From the desk of Steve Strazza @Sstrazza and Grant Hawkridge @granthawkridge
Using the S&P 500 as your investment proxy, you’re probably happy with your returns so far this year.
That’s even with the 5% pullback we finally saw last week — the first 5% pullback for the S&P 500 in 2021, and it took 229 trading days.
But the averages aren’t telling the whole story. Some stocks are going up, but most are not. We’ve been pounding the table about this for months already, and it’s been the main theme during the first three quarters of the year.
Unless you’ve been living under a rock, you already know the current environment is an absolute mess, as the weight of the evidence continues to hang in the balance.
In this post, we’ll show you why the S&P 500 is not the stock market and the stock market is not the S&P 500.
When we analyze equities as a “market of stocks” rather than “a stock market,” it becomes clear that we’re in the thick of a correction that started as early as Q1.
Here at All Star Charts, we like to call this a stealth correction!
Breadth in the Nasdaq Composite peaked on February 9.
Four months later, NYSE breadth peaked on June 11.
We can go through a laundry list of markets that stopped going up around the same time internals peaked — Emerging Markets, Small-Caps, Micro-Caps, and Transports are some of the most important.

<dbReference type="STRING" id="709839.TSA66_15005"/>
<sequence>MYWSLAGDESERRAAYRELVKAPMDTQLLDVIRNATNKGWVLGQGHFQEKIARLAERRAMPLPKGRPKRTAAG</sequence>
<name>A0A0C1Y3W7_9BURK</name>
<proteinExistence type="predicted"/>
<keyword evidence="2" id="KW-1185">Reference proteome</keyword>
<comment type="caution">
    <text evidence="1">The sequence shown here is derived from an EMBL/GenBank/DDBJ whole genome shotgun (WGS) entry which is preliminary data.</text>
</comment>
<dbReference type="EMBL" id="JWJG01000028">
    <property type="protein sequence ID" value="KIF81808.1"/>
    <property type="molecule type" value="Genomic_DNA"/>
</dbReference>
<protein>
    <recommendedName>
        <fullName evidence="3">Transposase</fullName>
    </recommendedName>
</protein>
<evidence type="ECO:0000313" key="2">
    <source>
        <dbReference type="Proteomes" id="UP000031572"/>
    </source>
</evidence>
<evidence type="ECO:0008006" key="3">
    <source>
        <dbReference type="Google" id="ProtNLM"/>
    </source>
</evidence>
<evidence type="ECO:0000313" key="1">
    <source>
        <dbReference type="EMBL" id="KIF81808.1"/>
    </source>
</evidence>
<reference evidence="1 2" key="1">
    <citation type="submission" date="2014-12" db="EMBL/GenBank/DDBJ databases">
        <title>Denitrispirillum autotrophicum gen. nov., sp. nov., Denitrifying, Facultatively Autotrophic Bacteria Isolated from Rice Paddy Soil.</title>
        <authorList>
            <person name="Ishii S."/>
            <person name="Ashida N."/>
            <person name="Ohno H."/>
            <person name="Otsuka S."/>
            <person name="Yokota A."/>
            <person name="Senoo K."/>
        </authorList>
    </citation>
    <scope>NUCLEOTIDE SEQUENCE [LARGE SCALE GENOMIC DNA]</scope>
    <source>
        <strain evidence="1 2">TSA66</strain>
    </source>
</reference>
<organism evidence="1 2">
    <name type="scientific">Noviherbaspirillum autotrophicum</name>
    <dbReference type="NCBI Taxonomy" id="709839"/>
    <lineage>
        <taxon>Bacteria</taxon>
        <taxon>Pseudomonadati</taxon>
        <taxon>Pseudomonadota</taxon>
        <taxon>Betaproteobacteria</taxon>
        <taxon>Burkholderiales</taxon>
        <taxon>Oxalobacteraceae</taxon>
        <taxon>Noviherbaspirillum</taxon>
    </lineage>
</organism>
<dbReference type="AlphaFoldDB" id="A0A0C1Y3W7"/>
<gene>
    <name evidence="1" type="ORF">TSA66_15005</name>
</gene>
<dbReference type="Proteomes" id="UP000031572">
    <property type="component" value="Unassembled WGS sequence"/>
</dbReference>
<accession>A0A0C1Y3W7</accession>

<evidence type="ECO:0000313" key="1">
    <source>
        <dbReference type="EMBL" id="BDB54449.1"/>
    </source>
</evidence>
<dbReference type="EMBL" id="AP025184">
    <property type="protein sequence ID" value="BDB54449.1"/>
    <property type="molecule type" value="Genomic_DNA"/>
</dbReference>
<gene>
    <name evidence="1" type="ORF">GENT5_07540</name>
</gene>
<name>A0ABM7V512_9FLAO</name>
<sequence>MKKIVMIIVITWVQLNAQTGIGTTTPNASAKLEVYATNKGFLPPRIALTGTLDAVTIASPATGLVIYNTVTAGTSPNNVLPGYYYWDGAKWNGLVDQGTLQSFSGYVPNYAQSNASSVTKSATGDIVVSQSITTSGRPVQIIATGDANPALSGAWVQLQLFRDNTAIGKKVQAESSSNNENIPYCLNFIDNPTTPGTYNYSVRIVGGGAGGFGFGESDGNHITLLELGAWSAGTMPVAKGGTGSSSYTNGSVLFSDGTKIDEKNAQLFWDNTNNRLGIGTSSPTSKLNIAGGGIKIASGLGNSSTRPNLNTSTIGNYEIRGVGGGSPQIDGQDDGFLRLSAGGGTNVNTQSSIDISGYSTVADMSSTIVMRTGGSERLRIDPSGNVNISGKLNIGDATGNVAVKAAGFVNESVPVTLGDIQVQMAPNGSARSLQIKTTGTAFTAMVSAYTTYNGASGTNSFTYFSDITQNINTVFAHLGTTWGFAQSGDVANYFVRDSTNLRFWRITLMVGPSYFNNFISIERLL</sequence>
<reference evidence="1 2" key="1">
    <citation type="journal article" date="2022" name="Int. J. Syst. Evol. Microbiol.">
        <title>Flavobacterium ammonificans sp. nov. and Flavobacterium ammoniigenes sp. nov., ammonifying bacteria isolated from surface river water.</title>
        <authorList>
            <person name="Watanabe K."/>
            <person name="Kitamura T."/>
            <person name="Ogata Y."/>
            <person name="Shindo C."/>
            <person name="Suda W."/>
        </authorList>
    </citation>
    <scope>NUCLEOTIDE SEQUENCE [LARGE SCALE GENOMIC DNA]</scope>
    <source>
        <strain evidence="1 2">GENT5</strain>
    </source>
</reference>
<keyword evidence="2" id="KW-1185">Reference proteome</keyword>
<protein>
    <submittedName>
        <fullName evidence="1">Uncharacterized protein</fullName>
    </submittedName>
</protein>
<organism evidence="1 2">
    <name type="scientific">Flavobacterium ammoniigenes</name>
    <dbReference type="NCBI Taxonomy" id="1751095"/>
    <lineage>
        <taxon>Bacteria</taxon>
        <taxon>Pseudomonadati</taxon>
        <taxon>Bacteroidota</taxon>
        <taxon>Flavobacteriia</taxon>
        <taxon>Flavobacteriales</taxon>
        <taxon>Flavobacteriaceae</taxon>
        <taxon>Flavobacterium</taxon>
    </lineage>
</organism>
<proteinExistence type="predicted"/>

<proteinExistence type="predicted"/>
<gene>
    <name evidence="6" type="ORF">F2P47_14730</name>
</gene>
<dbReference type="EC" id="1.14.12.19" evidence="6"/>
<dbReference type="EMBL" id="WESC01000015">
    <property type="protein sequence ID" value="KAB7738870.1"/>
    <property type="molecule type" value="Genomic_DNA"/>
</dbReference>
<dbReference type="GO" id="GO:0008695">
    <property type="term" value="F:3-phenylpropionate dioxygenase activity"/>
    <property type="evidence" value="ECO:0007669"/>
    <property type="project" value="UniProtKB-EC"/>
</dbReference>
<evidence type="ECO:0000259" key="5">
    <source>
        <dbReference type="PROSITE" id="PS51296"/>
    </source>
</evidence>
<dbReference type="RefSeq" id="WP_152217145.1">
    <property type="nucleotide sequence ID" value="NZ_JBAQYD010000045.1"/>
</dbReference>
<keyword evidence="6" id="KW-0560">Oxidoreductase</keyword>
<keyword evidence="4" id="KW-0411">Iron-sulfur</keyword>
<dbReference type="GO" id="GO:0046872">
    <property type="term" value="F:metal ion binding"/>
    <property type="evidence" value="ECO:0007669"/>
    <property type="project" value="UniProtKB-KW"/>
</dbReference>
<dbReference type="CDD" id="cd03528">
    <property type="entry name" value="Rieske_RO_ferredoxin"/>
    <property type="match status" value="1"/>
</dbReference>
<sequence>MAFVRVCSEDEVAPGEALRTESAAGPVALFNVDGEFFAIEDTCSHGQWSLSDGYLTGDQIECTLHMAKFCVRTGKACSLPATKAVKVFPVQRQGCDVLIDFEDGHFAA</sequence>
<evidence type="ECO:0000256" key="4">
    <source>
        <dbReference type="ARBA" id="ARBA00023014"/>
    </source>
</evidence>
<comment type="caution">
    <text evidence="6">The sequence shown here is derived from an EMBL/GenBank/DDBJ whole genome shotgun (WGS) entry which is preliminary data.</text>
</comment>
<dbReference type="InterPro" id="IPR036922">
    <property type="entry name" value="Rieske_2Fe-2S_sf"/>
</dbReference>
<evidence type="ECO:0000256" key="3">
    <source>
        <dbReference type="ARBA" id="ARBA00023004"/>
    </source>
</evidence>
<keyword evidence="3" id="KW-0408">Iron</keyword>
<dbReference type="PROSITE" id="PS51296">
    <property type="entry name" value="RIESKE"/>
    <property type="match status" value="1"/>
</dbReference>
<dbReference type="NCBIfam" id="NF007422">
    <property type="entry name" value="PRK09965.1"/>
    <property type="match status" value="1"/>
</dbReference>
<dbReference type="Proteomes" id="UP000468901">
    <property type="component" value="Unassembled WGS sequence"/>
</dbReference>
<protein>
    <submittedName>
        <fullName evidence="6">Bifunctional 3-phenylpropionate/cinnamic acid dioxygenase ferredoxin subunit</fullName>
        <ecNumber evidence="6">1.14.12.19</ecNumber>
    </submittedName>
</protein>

We even saw the S&P ADR Index peak on June 15. This index is made up of stocks from across the globe that are listed on US exchanges.
We already have seen significant corrective action in many indexes. But when we look at what the average individual stock has done, the damage has been far worse.
Don’t believe us?
Here’s a chart of the Nasdaq showing the percentage of stocks that are more than 20% and 50% below their 52-week highs:
As of today, the majority of Nasdaq stocks are more than 20% below their highs. In other words, half the index is in what many (not us) consider “bear market territory.”
What’s even more notable is that a quarter of the components are more than 50% below their highs!
These are massive drawdowns.
If you still don’t think stocks have corrected this year, here’s one last stat…
91% of the S&P 500 and 98% of the Russell 2000 have experienced 10% corrections from their year-to-date highs.
While Large-Cap strength has masked this pervasive weakness, these figures support the fact we’ve been in a messy market since February.
Here are the same indicators as above, this time for the NYSE:
While not as bad as the Nasdaq, it tells a similar story.
A third of NYSE components are currently more than 20% below their highs.
The data clearly show there’s been a correction beneath the surface in 2021. Some would even say most stocks have been in a bear market.
But this doesn’t mean the market is likely to fall further.
If anything, it’s the opposite. Since equities have already corrected, maybe it’s time for the primary trend to resume higher?
At the end of the day, the market will do what the market wants. All we can do is react accordingly.
And, lately, it’s been repairing a lot of this damage beneath the surface, even as the major averages have come under pressure.
That’s all we have this week!
Premium Members, be sure to check out this week’s Breadth Report below…
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